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David Cameron’s speech: what should he say?

Ruth Lea – Economic Advisor to the Arbuthnot Banking Group; co-author of Britain and the EU: a new relationship


The Prime Minister’s speech on the EU had much to commend it. Not merely did he agree to an in/out referendum, but he also acknowledged the fundamental changes taking place in the EU, which have such profound implications for us, and the shrinking of the EU’s relative size and power. And he conceded that “Britain could make her own way in the world, outside the EU.” How very true, but it was good to hear it from the PM’s lips. Of course, many doubts have already been voiced about the feasibility of the Conservative Party’s winning the next election so that the referendum would take place (the Labour party now needs to step up to the plate). And there have been even more doubts voiced about the chances of Britain’s successfully negotiating a “new settlement” with a reformed Europe which is “more flexible, more adaptable, more open”. Well, I’m not taking bets on the success of either of these events. But, even so, speech was something of a breakthrough. With the announcement of an in/out referendum a Rubicon was been crossed.

We heard a great deal from Mr Cameron about the irresistible attractions of membership of the Single Market. But we know the vast majority of countries trade with both EU and non-EU countries, without being in the Single Market. They just trade. And we also know that cumbersome regulations are in the Single Market’s DNA – they are not just politically discardable afterthoughts. The Single Market brings benefits, but it also carries costs which, according to Commission estimates, could be over twice the benefits. Perhaps giant multinationals are net beneficiaries, but most businesses, and the economy at large, are net payers. The Single Market needs to be understood for what it is – a costly diversion which hinders rather than helps.


Donal Blaney – Chief Executive of the Young Britons’ Foundation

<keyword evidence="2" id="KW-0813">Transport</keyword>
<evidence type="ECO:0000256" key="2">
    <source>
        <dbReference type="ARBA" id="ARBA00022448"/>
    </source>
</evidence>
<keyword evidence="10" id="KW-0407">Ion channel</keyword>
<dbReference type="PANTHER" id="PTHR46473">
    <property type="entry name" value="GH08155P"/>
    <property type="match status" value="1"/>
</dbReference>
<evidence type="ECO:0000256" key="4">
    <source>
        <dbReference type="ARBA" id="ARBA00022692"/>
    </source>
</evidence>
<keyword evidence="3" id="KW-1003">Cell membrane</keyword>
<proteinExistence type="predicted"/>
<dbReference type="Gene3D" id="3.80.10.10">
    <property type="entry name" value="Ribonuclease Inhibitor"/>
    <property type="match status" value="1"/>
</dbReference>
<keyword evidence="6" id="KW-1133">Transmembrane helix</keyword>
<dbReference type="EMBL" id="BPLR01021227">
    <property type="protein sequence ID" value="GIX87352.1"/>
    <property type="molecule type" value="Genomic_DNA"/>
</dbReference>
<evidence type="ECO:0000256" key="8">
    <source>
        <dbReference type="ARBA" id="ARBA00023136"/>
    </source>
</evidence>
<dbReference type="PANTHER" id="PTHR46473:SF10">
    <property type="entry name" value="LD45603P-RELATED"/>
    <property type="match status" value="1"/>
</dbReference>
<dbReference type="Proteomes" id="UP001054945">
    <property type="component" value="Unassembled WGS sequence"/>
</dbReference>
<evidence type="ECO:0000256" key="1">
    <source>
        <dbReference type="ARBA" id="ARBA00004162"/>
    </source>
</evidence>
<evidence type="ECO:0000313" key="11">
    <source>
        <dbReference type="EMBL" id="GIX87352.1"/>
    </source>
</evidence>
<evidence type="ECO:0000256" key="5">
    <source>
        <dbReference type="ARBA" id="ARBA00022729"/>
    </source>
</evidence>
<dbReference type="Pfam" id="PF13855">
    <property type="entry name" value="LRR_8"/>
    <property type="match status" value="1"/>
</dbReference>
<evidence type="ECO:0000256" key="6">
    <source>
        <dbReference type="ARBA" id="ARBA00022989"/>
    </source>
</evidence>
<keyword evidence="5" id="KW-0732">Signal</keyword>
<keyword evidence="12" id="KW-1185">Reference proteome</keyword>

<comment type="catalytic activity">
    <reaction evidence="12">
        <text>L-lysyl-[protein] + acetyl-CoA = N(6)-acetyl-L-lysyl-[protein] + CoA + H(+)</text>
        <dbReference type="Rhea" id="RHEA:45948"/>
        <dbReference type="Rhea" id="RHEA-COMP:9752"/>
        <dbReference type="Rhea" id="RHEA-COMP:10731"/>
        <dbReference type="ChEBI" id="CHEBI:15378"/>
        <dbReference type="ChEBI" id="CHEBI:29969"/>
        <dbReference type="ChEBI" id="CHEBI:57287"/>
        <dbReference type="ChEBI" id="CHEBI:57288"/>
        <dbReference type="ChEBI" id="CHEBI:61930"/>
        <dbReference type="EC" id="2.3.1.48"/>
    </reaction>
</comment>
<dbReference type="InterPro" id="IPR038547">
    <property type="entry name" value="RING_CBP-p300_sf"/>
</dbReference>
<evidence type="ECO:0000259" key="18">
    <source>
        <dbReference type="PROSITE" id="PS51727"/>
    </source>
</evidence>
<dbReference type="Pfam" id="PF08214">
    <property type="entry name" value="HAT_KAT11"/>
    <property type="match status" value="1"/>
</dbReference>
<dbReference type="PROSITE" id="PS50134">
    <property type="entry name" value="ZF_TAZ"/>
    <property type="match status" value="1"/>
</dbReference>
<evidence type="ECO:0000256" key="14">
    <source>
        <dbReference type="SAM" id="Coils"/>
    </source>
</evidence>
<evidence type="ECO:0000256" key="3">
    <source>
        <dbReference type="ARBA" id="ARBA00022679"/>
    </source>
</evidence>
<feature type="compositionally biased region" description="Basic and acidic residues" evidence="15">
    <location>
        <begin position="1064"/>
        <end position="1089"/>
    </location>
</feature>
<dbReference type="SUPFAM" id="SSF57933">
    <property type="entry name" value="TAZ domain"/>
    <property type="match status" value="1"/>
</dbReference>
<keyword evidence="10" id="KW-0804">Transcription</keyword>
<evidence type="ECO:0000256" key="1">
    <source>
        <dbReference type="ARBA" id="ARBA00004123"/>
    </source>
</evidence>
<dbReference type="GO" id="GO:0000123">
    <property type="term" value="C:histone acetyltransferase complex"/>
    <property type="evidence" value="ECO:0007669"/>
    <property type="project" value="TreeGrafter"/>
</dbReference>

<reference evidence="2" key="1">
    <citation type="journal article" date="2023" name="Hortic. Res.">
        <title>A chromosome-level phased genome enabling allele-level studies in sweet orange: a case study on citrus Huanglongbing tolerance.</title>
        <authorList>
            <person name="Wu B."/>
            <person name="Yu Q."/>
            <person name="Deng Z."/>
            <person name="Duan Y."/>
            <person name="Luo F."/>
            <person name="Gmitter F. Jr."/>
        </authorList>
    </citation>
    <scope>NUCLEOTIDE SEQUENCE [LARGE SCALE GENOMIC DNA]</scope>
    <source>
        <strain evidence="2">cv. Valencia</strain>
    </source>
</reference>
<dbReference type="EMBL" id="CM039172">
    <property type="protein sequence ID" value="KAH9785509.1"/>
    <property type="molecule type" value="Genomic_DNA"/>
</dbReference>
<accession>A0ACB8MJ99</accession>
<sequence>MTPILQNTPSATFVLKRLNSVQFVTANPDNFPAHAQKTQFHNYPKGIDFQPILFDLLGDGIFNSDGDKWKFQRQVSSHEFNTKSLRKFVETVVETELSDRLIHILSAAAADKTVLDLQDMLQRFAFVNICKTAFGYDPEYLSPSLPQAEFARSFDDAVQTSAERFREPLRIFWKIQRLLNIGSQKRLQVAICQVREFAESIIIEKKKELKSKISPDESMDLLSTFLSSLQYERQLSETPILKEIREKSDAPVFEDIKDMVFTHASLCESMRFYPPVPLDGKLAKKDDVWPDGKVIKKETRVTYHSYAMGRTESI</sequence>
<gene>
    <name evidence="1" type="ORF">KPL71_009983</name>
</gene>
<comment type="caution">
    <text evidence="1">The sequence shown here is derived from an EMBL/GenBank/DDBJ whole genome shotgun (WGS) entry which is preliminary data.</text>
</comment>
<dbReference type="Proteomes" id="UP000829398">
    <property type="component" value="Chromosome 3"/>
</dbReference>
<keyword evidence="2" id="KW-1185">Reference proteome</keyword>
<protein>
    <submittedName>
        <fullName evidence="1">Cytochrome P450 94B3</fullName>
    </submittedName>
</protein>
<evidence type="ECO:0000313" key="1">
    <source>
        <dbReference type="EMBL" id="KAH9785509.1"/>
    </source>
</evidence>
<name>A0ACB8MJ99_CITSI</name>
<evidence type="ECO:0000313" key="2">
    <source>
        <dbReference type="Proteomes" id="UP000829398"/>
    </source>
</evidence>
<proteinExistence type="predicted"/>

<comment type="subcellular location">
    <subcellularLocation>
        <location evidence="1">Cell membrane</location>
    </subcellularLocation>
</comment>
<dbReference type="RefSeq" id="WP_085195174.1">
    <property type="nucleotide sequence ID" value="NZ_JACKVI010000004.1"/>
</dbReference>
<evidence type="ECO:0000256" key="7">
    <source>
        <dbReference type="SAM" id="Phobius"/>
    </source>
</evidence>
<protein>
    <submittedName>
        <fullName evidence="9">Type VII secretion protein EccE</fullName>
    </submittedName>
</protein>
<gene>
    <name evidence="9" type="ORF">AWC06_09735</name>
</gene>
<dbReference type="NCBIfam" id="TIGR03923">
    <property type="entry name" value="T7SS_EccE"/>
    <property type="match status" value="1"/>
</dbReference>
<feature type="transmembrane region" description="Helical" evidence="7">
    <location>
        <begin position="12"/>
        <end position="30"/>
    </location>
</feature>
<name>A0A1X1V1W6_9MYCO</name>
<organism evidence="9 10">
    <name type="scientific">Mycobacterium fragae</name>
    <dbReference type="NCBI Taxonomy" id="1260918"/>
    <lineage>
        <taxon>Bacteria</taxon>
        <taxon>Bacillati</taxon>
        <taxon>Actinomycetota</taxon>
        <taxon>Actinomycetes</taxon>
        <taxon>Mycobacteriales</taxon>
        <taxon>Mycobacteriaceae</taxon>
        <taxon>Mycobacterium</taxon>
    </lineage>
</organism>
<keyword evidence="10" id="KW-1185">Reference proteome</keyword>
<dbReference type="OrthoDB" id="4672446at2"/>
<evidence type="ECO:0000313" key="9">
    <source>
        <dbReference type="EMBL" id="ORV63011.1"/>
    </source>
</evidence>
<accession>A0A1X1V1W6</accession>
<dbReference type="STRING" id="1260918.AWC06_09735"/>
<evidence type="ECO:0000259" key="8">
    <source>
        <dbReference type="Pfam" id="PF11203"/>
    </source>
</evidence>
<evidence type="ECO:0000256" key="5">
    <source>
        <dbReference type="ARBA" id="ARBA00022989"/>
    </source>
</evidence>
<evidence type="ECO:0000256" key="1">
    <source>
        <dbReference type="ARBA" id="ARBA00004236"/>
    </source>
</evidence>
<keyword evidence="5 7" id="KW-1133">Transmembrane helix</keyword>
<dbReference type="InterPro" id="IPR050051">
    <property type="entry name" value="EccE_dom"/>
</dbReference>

The Prime Minister should not worry what President Obama, Angela Merkel, his coalition “partners”, the BBC or the chattering classes think. He should only worry about two groups: his Party and the British people.

If he fails to listen to his Party then I fear he is finished as its leader. Euroscepticism is now mainstream. Europhilia represents the politics of the past. An overwhelming majority of MPs and the Party activists who control constituency selections favour a far looser relationship with the EU more akin to that of the Swiss.

If David Cameron fails to listen to the British people, whose views are mirrored by Tory MPs and activists, then he is finished as Prime Minister – and deservedly so. Unless you are older than 55, you have never had a vote on Europe. That’s democracy?

Businesses are being strangled by regulatory red tape and draconian employment laws. These have no place in the post-2007 global economy. They make us uncompetitive and stifle business growth and innovation.

Britain’s fisherman and farmers need to be free to compete away from the CFP and CAP. EU law should not be sovereign: parliament should be. Human rights laws should be repatriated. The pan-EU arrest warrant should go before it is abused further by other member states.

The time for obfuscation is over. This is an once-in-a-lifetime chance. Do not blow it. Give us an in-out referendum and give it to us now, Prime Minister.

Tim Congdon CBE – Hon. Chairman of TFAauthor of ‘Europe’ doesn’t work: The three million jobs lie


Over the historical long run Britain has been a champion of free trade. To their credit most Westminster politicians are today in favour of free trade between Britain and the European Union’s member states, and see this as the vital part of the larger relationship with our neighbours. But that admirable belief has made these politicians vulnerable to a trick of words and led them into a serious misunderstanding that mistakes the single market and the acquis communautaire to be the same thing.

Cameron must wake up. The point is that ‘the single market’ and the acquis communautaire are not two separate items on a menu that can be chosen according to taste; the single market and the acquis are one and the same dish, and must be digested together. A nation cannot remain in the EU unless it complies with the acquis. 

Once we are outside we can negotiate a free trade agreement with the EU, as have several other countries. Over 160 non-EU countries in the world buy and sell goods and services with the EU, on a relatively free basis under the auspices of the World Trade Organization. When we have left, we can recover our sovereignty in full, make our parliament the source of all our laws and our own Supreme Court the highest court in our land. The restoration of independence would enable us to lower taxes, to lighten the regulatory burden, and to pass employment-friendly legislation geared to the creation of more businesses and more jobs.

Better Off Out is a campaign run by The Freedom Association, a non-partisan pressure group dedicated to principles of freedom and national sovereignty. To keep up to date with the campaign, do follow us on Twitter @BetterOffOut.

For media enquiries, please email rory@tfa.net or phone 07790660908

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